Egg injection boosts fertility
New mitochondria may pep up ageing eggs, without creating 'three-parent' babies.
Injecting a woman's eggs with fresh supplies of power-generating mitochondria from the egg of another woman is known to boost the success rate of in vitro fertilization (IVF). But there's a serious ethical hitch: any resulting embryos contain genetic material from three different people.
Now doctors from Taiwan report a way round the problem. Taking mitochondria from a woman's own cells and injecting them into her eggs seems to work just as well, they told a meeting of the American Society for Reproductive Medicine in Philadelphia.
Taipei Medical University, Taiwan
They injected up to 5,000 mitochondria into each egg, 5% of the total number they already contain. The researchers then fertilized the eggs in the lab, allowed them to grow into embryos and implanted them into the woman's uterus.
Of 71 attempts, 35% soon resulted in a pregnancy and 20 babies were born, revealed team leader Chii-Ruey Tzeng of Taipei Medical University on 19 October. By contrast, only 6% of attempts without mitochondrial injection had previously resulted in pregnancy in the same group of patients, none of which had reached term.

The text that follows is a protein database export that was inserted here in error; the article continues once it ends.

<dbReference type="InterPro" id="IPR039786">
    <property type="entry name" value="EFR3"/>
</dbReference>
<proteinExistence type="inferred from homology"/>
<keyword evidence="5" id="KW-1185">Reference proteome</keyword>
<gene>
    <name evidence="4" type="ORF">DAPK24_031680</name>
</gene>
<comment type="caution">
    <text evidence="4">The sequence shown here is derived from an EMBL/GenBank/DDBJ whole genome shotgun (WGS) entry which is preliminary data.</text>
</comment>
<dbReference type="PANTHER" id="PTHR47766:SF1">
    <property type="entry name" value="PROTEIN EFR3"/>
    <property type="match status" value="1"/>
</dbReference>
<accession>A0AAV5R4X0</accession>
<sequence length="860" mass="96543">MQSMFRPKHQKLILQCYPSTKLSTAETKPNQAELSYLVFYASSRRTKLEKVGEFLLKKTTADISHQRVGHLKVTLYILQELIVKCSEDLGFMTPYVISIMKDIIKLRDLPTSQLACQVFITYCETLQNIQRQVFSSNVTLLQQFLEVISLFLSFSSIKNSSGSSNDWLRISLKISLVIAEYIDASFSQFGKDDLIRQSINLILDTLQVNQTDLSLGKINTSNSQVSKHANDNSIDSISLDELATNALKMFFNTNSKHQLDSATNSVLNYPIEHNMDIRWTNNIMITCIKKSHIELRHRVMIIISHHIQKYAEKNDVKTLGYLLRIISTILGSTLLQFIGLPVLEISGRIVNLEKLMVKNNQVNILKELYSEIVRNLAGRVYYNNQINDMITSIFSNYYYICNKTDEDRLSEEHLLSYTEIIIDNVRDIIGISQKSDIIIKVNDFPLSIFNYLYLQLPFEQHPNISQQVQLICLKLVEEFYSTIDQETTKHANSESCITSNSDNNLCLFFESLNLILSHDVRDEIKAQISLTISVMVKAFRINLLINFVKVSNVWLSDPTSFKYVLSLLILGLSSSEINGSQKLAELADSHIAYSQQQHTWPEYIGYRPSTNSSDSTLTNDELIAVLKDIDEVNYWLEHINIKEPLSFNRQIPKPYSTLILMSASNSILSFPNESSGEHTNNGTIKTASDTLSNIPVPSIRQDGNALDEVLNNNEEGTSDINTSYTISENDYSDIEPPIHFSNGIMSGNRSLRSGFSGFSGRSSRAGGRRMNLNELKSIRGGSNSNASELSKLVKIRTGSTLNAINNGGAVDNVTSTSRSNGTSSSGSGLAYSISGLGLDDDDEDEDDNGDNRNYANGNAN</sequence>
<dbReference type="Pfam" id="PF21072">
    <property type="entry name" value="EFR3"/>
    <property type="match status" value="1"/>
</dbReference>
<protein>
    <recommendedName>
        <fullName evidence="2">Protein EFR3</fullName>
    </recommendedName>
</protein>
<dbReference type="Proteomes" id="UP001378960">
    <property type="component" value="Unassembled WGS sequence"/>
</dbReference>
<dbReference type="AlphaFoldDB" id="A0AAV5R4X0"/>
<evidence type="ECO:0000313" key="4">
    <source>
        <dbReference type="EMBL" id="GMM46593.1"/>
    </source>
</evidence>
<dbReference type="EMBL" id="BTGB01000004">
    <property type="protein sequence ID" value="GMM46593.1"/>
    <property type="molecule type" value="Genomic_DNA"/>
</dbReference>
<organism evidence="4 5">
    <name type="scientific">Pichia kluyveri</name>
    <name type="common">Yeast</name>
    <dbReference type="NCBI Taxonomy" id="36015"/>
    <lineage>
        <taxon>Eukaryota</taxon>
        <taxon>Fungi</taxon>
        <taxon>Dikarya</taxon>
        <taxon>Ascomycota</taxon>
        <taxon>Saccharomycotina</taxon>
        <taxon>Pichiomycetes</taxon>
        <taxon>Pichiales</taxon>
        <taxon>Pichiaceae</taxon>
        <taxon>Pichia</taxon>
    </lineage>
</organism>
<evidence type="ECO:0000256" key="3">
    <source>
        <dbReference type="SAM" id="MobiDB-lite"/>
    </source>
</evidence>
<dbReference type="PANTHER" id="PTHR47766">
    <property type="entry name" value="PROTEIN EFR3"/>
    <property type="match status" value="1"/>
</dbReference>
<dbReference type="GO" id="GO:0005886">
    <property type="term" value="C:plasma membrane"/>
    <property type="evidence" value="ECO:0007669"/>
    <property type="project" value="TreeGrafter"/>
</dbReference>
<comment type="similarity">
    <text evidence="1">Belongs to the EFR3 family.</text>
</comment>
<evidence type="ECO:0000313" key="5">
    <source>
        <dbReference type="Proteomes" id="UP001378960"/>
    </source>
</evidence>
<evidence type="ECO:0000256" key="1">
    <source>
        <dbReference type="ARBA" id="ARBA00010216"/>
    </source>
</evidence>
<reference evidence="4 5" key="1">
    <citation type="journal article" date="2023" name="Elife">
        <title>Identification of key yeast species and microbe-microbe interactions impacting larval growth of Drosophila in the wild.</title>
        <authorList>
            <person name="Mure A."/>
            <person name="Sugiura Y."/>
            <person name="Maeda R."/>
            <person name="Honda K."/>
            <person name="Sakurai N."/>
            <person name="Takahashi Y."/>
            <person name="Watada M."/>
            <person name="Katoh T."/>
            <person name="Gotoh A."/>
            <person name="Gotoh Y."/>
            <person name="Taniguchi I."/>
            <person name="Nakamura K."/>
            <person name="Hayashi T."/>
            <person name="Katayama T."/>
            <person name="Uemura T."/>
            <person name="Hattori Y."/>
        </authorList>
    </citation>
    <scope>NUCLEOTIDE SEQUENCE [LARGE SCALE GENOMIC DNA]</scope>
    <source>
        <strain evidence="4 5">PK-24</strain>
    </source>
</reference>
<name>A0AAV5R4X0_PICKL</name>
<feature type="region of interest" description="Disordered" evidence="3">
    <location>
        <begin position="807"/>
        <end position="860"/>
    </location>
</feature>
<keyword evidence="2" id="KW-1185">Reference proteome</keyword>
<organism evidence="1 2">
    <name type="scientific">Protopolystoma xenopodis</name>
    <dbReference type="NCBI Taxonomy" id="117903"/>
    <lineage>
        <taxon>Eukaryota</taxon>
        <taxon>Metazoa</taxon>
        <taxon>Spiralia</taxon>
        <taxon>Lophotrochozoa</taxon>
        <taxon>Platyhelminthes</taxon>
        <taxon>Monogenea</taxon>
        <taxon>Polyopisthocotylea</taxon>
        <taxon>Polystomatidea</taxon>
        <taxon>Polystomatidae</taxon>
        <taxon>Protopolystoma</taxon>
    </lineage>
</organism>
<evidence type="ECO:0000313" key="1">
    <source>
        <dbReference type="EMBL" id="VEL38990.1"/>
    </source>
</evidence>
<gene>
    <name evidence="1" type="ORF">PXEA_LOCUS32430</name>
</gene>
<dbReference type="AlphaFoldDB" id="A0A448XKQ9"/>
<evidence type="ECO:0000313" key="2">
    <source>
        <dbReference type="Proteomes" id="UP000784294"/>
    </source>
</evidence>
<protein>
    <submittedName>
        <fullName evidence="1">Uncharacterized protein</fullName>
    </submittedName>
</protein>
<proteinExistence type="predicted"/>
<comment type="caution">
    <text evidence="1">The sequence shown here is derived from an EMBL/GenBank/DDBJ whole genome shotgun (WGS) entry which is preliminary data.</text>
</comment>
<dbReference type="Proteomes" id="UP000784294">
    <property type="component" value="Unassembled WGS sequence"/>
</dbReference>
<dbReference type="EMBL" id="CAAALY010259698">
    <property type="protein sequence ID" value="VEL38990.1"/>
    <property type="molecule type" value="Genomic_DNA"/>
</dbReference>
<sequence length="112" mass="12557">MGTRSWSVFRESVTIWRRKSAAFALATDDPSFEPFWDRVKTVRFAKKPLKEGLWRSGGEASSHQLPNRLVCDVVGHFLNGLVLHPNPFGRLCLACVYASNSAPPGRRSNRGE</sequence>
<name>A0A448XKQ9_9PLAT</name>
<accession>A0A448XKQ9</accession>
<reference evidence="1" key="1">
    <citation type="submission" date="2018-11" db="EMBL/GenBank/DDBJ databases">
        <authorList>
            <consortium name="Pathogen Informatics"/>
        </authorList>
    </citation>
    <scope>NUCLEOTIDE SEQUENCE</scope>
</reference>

Tzeng believes that some women have difficulty conceiving owing partly to their mitochondria flagging, because eggs are thought to hang around in the ovaries from which they are formed. By contrast, cumulus cells are regularly refreshed so their mitochondria carry fewer defects.
He hopes the technique might be used to help women with a range of conception problems, or those whose eggs are simply ageing. "I think it can rescue a lot of patients," he says.
Weill Cornell Medical College, New York
Previous attempts to pep up women's eggs with fresh mitochondria have all suffered from ethical and safety concerns.
One method, called cytoplasmic transfer, involves injecting cytoplasm and mitochondria from a healthy woman's egg into the egg of an infertile woman. The US Food and Drug Authority banned this technique in 2001 (except in clinical trials), because of concerns that it raises the risk of children suffering genetic abnormalities.
There are also ethical concerns about creating an embryo containing the genetic material of three parents: the mother, the father, plus the small amount of DNA harboured in the donor woman's mitochondria.
A related experimental, and also contentious, technique involves transplanting the entire nucleus from an infertile woman's egg into the egg of a healthy woman that has been stripped of its own nucleus.
Because this technique replaces all the mitochondria in the egg, it could be used to help women whose own mitochondria carry a genetic disease that might be passed onto their children. A group in China revealed that they had tried this last year, and a British group has also applied for a licence to study embryos made by a closely related process.
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